4. We looked for cheaper yet more effective maintenance products. The boom in online selling has made finding affordable alternatives to consumables such as bath and grooming products such a breeze. More expensive doesn’t always mean better. Thanks to online sites that gave me access to hundreds of user reviews, I have been able to find products that work much better than the previous ones we used and yet cost much less. We never settled for an inferior item just because it was cheaper. In this way, we never felt deprived. On the contrary, we felt like winners every time we got to spend less for better quality!
  5. We invested in lifestyle upgrades that allowed us to save more in the long run. I know that sounds too good to be true, but there are such things! One such investment was our plasma sterilizer. The outright cost was high, but it continues to make my life so convenient. I save so much time and energy popping all Wolf’s toys plus our toothbrushes and my makeup tools in the sterilizer instead of wiping or washing them, and they come out absolutely clean! The amount of money and stress we have saved from avoiding potential hospital confinement is so worth the investment. And I get to spend less time doing chores and more time playing with Wolf. One other such investment is our espresso machine, which we chose to buy using GCs my dad gave us last Christmas. Prior to the purchase, my husband used to drink Starbucks every day. Once he learned to make his own latte, complete with latte art, he realized how he could have superior coffee at home for much less. An added bonus was that we got to spend more quality time at the table. Our daily coffee ritual has become a family tradition that Wolf has dubbed “coffee party.” While we sip our coffee, he sips the extra milk. Haha.
  6. We remained generous with our families. My husband and I have always had this mutual understanding that when it comes to our relatives, especially our parents, we help financially whenever we can. He is free to contribute money to help his family whenever needed, and likewise, I can shell out money for family matters without hearing any complaint from him. This may seem counter-intuitive to financial management, but I believe that as long as your budget can accommodate it, you should help out others, as generosity comes back hundredfold. I grew up seeing my parents share their wealth and feel happier than if they had spent it all on themselves. I believe that if you keep thinking that you do not have enough to give to others, you will place limits on your ability to earn more. But if you give freely because you know that there is so much more to come, you will find ways to make more money reach your hands. Ultimately, sharing your wealth helps you develop a mindset of prosperity.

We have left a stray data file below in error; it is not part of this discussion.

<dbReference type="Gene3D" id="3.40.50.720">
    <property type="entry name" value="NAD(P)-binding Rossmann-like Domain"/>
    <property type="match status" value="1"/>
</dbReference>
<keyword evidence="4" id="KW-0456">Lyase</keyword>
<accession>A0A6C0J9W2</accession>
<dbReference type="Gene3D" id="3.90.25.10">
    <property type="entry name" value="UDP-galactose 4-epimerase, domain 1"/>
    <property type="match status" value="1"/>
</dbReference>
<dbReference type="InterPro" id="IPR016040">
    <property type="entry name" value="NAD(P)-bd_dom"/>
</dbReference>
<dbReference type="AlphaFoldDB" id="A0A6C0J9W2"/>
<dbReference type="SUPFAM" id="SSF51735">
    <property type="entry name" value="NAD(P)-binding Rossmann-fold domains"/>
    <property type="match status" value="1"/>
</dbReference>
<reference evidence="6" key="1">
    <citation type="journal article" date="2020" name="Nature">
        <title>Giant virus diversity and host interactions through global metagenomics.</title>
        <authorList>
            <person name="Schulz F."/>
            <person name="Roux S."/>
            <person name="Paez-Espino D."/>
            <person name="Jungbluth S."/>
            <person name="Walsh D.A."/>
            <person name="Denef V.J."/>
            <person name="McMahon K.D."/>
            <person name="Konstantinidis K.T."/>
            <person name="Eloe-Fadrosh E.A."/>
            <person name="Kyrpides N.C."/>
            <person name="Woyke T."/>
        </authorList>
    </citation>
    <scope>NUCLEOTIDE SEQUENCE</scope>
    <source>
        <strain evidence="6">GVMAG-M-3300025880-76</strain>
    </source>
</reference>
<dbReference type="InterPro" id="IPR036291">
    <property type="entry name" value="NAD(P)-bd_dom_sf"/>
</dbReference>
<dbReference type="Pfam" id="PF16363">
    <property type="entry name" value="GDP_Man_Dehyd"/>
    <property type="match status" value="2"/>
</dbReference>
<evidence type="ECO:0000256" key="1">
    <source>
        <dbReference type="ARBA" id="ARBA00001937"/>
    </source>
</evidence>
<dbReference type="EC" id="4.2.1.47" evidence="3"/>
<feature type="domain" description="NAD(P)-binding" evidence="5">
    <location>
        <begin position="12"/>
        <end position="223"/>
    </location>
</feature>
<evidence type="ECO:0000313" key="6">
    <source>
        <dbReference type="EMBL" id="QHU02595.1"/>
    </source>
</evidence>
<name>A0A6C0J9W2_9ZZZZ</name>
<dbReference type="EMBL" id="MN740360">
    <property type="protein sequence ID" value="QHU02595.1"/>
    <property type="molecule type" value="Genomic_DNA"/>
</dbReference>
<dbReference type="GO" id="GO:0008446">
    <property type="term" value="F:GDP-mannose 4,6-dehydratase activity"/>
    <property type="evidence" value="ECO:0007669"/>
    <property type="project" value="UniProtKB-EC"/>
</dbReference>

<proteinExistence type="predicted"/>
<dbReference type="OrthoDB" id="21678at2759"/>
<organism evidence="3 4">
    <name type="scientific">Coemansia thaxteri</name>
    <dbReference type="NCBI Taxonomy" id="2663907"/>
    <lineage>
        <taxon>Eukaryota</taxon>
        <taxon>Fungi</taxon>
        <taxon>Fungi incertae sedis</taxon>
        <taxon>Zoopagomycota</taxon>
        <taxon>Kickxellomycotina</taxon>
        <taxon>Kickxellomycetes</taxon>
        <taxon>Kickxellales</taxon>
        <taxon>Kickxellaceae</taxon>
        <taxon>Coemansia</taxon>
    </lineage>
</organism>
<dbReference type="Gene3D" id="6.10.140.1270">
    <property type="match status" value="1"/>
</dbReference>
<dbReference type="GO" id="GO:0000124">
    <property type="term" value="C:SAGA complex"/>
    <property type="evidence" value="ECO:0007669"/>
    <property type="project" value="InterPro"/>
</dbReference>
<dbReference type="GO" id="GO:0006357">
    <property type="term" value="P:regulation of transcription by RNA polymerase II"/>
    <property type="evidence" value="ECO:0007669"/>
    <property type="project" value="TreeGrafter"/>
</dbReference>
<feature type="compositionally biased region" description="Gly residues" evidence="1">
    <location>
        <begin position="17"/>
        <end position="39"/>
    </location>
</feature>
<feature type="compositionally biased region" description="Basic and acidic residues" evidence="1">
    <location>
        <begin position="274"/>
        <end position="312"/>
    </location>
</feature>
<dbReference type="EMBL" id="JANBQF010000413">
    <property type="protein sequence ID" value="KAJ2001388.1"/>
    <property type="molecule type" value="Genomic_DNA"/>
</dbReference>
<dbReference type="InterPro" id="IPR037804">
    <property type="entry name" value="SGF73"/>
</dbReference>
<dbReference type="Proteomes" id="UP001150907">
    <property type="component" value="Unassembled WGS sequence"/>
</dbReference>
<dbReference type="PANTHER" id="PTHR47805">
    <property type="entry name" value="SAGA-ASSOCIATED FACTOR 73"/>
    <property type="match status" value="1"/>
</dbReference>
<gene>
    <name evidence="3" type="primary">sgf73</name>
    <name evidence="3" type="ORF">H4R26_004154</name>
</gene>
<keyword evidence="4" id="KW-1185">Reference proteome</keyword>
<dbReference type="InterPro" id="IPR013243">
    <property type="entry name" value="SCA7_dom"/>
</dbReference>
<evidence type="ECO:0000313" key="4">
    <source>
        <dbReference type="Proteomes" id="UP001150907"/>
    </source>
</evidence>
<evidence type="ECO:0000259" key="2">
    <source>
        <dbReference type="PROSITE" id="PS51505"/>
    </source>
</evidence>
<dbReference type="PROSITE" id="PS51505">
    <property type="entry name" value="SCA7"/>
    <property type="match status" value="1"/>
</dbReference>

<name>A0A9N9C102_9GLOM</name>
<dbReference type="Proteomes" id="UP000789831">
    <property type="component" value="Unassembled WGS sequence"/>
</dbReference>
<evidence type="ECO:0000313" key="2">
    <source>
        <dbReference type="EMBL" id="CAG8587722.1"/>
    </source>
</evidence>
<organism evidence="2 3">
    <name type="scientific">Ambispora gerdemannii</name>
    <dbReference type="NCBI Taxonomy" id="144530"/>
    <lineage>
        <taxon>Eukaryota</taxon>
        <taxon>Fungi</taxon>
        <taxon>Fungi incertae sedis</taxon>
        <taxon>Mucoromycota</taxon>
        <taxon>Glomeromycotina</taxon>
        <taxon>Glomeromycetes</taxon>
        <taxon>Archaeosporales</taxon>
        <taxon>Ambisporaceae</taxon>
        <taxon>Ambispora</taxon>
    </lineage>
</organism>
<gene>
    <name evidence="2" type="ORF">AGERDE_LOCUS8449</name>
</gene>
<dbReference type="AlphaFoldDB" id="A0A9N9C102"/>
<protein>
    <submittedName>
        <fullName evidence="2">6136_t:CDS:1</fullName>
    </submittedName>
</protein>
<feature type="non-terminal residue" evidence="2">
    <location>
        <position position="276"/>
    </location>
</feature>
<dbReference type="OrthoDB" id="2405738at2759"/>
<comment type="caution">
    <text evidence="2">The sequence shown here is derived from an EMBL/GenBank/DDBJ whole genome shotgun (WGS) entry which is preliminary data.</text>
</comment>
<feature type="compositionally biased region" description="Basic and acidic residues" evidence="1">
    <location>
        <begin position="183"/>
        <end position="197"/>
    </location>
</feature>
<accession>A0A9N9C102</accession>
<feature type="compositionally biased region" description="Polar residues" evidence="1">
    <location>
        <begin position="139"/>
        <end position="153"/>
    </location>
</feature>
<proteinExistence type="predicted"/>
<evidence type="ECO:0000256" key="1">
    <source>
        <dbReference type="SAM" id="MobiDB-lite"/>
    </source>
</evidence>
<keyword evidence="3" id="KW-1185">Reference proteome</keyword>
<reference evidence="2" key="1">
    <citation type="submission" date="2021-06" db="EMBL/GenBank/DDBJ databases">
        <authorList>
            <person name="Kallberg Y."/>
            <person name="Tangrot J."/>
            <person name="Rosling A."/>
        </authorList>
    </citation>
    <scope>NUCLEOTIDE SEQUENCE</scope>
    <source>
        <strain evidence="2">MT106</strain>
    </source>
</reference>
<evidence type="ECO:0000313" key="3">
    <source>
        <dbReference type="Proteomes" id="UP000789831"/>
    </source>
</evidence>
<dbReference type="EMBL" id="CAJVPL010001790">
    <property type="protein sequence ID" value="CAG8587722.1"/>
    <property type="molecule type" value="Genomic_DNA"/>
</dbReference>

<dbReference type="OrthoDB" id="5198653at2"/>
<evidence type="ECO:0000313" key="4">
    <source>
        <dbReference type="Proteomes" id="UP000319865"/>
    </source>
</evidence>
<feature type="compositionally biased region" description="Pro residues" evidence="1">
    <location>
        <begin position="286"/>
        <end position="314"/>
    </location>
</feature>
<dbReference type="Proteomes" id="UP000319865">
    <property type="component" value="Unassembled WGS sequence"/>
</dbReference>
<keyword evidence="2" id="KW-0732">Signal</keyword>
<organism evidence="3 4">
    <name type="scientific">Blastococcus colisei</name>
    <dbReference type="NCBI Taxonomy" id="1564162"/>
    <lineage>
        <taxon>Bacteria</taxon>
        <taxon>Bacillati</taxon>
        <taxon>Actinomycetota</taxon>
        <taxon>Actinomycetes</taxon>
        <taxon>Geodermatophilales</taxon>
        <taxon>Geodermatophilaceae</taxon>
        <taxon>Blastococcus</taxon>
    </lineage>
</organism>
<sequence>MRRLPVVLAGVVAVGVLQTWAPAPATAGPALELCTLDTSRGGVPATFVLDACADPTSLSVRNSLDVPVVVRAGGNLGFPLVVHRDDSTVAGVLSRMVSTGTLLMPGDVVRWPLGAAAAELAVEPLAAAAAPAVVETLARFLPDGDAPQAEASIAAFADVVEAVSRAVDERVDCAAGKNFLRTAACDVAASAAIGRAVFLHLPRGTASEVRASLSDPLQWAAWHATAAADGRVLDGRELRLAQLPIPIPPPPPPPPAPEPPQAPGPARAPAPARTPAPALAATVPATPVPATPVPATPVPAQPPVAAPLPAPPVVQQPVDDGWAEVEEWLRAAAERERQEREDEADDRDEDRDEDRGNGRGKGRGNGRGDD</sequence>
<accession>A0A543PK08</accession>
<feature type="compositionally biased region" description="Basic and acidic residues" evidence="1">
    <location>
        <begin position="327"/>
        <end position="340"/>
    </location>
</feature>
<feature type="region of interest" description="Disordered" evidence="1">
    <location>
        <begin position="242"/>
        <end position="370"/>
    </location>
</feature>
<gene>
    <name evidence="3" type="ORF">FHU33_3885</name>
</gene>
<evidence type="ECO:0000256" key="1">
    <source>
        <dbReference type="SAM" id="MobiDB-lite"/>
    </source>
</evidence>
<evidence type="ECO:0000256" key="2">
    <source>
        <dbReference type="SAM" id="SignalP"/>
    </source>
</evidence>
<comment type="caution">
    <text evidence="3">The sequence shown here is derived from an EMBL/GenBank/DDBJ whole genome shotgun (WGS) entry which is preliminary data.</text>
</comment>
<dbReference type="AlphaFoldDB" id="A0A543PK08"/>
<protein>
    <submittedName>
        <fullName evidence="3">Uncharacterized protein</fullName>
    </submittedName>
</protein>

Although I originally wanted most of my posts to be finance-related, hence my blog domain name, this is officially my first post that talks heavily about money. I tried writing one several months back, but it just didn’t feel right then. It felt fake. The fact of the matter is we are all a work in progress, and perhaps at that time, financially, even though I’ve always been pretty thrifty, I was too raw to come up with any experience worth sharing. But now, Wolf is about to turn two years old, and our family has managed to raise him well on a single income. I am proud of that feat, and while writing about it, the words flowed easily. I hope that this post helps others in a situation similar to ours.

Our family has managed well thus far, but that is not to say that we are complacent. Having just one income stream may sometimes be necessary, but it should not remain a permanent condition. That is why we are embarking soon on our journey to increase our income streams and achieve financial freedom. If you are reading this now, I hope that in ten years, you will learn of our family’s success, and you yourself will have acquired the same prosperity. Here’s to our future!